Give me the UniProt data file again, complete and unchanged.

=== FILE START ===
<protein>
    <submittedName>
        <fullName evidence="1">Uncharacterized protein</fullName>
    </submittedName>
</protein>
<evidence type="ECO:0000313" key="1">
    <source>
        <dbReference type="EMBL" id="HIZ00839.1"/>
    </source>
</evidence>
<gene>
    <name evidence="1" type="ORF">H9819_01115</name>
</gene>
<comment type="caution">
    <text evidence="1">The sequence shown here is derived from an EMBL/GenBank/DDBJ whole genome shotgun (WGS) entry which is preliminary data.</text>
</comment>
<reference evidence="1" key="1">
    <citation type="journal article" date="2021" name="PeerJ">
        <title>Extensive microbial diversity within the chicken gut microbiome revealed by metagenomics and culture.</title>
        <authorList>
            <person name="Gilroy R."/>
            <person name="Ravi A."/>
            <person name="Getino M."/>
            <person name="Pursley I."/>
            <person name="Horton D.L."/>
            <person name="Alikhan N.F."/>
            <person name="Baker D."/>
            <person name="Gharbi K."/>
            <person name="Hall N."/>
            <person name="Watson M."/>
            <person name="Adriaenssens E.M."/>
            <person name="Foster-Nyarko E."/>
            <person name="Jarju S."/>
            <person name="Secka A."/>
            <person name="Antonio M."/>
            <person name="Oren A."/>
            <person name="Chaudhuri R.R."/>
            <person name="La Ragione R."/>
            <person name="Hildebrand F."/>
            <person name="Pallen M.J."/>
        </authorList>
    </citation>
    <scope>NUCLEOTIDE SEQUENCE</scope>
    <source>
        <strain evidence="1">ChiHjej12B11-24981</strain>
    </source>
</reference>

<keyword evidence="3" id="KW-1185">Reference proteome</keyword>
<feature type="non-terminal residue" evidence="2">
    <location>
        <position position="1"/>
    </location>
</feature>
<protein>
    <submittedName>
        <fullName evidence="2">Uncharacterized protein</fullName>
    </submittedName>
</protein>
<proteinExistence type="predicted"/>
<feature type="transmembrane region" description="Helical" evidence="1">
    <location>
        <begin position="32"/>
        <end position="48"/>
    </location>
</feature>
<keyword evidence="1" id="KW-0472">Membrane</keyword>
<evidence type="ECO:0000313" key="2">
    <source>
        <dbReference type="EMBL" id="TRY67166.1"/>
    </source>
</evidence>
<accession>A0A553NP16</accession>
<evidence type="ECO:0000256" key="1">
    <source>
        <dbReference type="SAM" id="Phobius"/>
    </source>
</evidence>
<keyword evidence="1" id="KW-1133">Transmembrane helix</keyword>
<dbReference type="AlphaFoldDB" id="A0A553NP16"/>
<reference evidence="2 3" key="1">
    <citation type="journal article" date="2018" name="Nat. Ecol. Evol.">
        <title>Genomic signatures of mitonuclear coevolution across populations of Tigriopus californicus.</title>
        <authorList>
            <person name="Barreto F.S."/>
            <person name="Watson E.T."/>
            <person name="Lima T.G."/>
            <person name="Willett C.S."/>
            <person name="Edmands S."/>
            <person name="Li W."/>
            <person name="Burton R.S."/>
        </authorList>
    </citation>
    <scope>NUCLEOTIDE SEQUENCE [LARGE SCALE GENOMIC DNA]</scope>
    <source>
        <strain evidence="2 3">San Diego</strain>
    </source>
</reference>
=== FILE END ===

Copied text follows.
<protein>
    <submittedName>
        <fullName evidence="1">Uncharacterized protein</fullName>
    </submittedName>
</protein>
<evidence type="ECO:0000313" key="1">
    <source>
        <dbReference type="EMBL" id="HIZ00839.1"/>
    </source>
</evidence>
<gene>
    <name evidence="1" type="ORF">H9819_01115</name>
</gene>
<comment type="caution">
    <text evidence="1">The sequence shown here is derived from an EMBL/GenBank/DDBJ whole genome shotgun (WGS) entry which is preliminary data.</text>
</comment>
<reference evidence="1" key="1">
    <citation type="journal article" date="2021" name="PeerJ">
        <title>Extensive microbial diversity within the chicken gut microbiome revealed by metagenomics and culture.</title>
        <authorList>
            <person name="Gilroy R."/>
            <person name="Ravi A."/>
            <person name="Getino M."/>
            <person name="Pursley I."/>
            <person name="Horton D.L."/>
            <person name="Alikhan N.F."/>
            <person name="Baker D."/>
            <person name="Gharbi K."/>
            <person name="Hall N."/>
            <person name="Watson M."/>
            <person name="Adriaenssens E.M."/>
            <person name="Foster-Nyarko E."/>
            <person name="Jarju S."/>
            <person name="Secka A."/>
            <person name="Antonio M."/>
            <person name="Oren A."/>
            <person name="Chaudhuri R.R."/>
            <person name="La Ragione R."/>
            <person name="Hildebrand F."/>
            <person name="Pallen M.J."/>
        </authorList>
    </citation>
    <scope>NUCLEOTIDE SEQUENCE</scope>
    <source>
        <strain evidence="1">ChiHjej12B11-24981</strain>
    </source>
</reference>

<keyword evidence="3" id="KW-1185">Reference proteome</keyword>
<feature type="non-terminal residue" evidence="2">
    <location>
        <position position="1"/>
    </location>
</feature>
<protein>
    <submittedName>
        <fullName evidence="2">Uncharacterized protein</fullName>
    </submittedName>
</protein>
<proteinExistence type="predicted"/>
<feature type="transmembrane region" description="Helical" evidence="1">
    <location>
        <begin position="32"/>
        <end position="48"/>
    </location>
</feature>
<keyword evidence="1" id="KW-0472">Membrane</keyword>
<evidence type="ECO:0000313" key="2">
    <source>
        <dbReference type="EMBL" id="TRY67166.1"/>
    </source>
</evidence>
<accession>A0A553NP16</accession>
<evidence type="ECO:0000256" key="1">
    <source>
        <dbReference type="SAM" id="Phobius"/>
    </source>
</evidence>
<keyword evidence="1" id="KW-1133">Transmembrane helix</keyword>
<dbReference type="AlphaFoldDB" id="A0A553NP16"/>
<reference evidence="2 3" key="1">
    <citation type="journal article" date="2018" name="Nat. Ecol. Evol.">
        <title>Genomic signatures of mitonuclear coevolution across populations of Tigriopus californicus.</title>
        <authorList>
            <person name="Barreto F.S."/>
            <person name="Watson E.T."/>
            <person name="Lima T.G."/>
            <person name="Willett C.S."/>
            <person name="Edmands S."/>
            <person name="Li W."/>
            <person name="Burton R.S."/>
        </authorList>
    </citation>
    <scope>NUCLEOTIDE SEQUENCE [LARGE SCALE GENOMIC DNA]</scope>
    <source>
        <strain evidence="2 3">San Diego</strain>
    </source>
</reference>